|I suggest a 25' x 1" wide steel tape as a
do-it-yourselfer's first and basic
ruler. The Stanley model 30-825 Leverlock is probably a good
I've recently bought a Lufkin CS8525 Control Series Power Tape.
There are reasons to believe it's a little more versatile but it's more
expensive and you'll do fine with the Leverlock. UPDATE: I've put
the Lufkin aside for special uses. It's pinched my hand multiple
times, so I've go back to the Stanly Leverlock.
Probably the second tape you want to buy is a 100 footer. You won't use it often, but when you need it, you need it. Mine's a Stanley model 34-500. It's nothing special, but it gets the job done.
I use a pair of calipers almost as much as my 25' steel tape. They're very convenient for measuring smaller (less that 5 inches) objects quite accurately. Mine's low-midrange quality. I was given mine 40 years ago, or I probably wouldn't have bought it and never realized how useful they are. Cheap ones ($5-$15) will do routine jobs adequately. Good ones are expensive ($50-$200). I now have an expensive pair, but I rarely use it. It's less convenient to read. Instead of giving the size in inches and fractions of an inch (e.g., 3 5/8") it gives the answer in decimal inches. Who remembers that .4375 is 7/16" inch? And, it you have to change the battery.
Now For the Real Reason I'm Writing This Article
|I chose the title of the article because I only do homespun fix-up projects, and don't know if these next gadgets would be efficient for people who do this stuff constantly, but now that I've discovered them, I won't do a job without them. They're quilting rulers. My wife is an obsessive quilter (an illness), and when she saw me trying to measure an outline on the side of a 2x6 she said, "Move over, let me show you how to do that;" and plopped one of these on the board and had it done perfectly in no time. I haven't been without this hand-me-down since. She won't let me use her rulers because I scratch them up. (By the way, NEVER EVER use a quilter's scissors!! Rumor is, that's the real reason Ms Bobbit bobbed it.)|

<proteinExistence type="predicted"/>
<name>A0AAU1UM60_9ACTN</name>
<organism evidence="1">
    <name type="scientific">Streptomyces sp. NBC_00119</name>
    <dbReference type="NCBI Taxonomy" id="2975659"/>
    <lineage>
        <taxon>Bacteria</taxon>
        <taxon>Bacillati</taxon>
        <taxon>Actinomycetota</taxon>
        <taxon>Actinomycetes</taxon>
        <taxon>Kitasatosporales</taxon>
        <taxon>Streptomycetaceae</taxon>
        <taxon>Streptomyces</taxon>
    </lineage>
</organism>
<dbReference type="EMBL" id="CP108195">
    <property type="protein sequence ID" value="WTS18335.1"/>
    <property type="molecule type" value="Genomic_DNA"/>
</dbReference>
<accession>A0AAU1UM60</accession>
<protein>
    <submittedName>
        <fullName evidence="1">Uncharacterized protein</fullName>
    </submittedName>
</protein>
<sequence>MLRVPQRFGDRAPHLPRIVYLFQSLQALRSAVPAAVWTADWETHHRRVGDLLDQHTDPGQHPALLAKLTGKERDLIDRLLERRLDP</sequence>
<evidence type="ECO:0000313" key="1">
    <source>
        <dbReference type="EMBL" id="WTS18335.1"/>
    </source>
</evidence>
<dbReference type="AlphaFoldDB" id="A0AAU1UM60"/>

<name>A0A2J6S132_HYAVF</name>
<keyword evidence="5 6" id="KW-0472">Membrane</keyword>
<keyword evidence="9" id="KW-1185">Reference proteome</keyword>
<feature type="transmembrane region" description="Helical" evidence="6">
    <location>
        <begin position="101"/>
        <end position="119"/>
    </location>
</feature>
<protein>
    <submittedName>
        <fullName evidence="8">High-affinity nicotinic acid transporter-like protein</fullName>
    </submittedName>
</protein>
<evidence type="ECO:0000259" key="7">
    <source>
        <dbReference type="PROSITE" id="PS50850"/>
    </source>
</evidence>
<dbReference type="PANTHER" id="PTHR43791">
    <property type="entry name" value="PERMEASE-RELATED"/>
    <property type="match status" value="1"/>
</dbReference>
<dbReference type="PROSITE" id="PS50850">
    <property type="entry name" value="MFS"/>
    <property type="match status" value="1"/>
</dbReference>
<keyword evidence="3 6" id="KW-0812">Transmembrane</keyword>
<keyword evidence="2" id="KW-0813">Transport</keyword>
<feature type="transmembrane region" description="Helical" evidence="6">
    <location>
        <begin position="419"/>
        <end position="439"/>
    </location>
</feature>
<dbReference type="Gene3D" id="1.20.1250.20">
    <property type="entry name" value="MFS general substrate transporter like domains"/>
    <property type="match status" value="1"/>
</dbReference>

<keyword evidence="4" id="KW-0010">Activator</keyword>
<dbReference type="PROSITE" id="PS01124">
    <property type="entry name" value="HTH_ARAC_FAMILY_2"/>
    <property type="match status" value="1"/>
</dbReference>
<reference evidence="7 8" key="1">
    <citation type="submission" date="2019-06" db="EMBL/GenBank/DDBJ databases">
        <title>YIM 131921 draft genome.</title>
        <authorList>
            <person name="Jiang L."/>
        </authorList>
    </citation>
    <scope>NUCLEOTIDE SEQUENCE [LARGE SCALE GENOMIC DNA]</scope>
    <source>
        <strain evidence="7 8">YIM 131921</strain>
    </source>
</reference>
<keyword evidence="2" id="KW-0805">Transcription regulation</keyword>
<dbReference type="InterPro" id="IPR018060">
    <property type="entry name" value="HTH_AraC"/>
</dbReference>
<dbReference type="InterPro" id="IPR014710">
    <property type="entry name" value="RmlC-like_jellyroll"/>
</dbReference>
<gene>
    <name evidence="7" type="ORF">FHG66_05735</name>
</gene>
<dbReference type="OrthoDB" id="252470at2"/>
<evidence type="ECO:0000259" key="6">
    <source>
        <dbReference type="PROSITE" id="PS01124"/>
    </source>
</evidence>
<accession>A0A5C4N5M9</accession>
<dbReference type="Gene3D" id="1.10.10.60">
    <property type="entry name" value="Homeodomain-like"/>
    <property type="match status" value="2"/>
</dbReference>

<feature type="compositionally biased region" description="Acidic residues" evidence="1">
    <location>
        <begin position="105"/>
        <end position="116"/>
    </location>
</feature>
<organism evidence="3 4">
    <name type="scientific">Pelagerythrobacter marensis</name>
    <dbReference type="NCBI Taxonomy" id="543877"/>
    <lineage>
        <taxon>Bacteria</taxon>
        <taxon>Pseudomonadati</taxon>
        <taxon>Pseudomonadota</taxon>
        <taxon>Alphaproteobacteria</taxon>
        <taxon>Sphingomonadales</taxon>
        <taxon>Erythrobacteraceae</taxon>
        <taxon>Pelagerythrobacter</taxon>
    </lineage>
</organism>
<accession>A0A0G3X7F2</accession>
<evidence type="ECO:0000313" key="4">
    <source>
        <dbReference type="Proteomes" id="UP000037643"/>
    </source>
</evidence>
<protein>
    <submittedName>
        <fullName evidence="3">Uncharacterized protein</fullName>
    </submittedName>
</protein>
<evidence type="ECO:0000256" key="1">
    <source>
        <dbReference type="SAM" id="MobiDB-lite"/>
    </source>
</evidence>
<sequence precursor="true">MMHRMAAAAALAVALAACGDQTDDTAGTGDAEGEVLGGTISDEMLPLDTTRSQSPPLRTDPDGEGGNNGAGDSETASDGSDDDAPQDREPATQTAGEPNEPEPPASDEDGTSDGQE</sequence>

I consider the 6x12 incher the most versatile size. I suggest you get it first and see if you find it as useful as I do. The 6x24 is the next most useful, on occasion the 12x12 is good to use to see if something's square, but these last two are large and hard to store. They do have holes in them, and I hang the big ones on screws on the inside of a cabinet door.
My wife organizes her collection this way:
I have trouble finding the right words to explain why they're so great. You almost have to use one for a while to learn all the ways it helps. One big thing, they're clear, so you can align them with any edge or mark or line beneath it. For example, if you want to mark a line at 3 and 5/8" from the edge of a board, looking through the ruler, align the edge of the board with the 3 5/8 line then mark along the end. It's perfectly square so you can align one edge with the edge of anything. The yellow lines are easy to see. You can use the edge as a straight edge to run a pencil along for a straight line. If you're very careful you can run a utility knife down the edge to cut things like cardboard. I do this sometimes, but I don't recommend it. If the knife cuts into the edge of the plastic you'll have to buy a new one (or have an unsmooth, unstraight edge, which destroys much of its usefulness).
You can find these things at quilt shops, and most fabric stores, including their Internet equivalents like these:
Nancy's Notions -- I've never met Nancy, but she seems so nice on TV I'd probably buy from her.
They're a little pricey, but not bad.
My wife uses Omnigrip exclusively. I'm sure there are other brands, but I have no experience with them.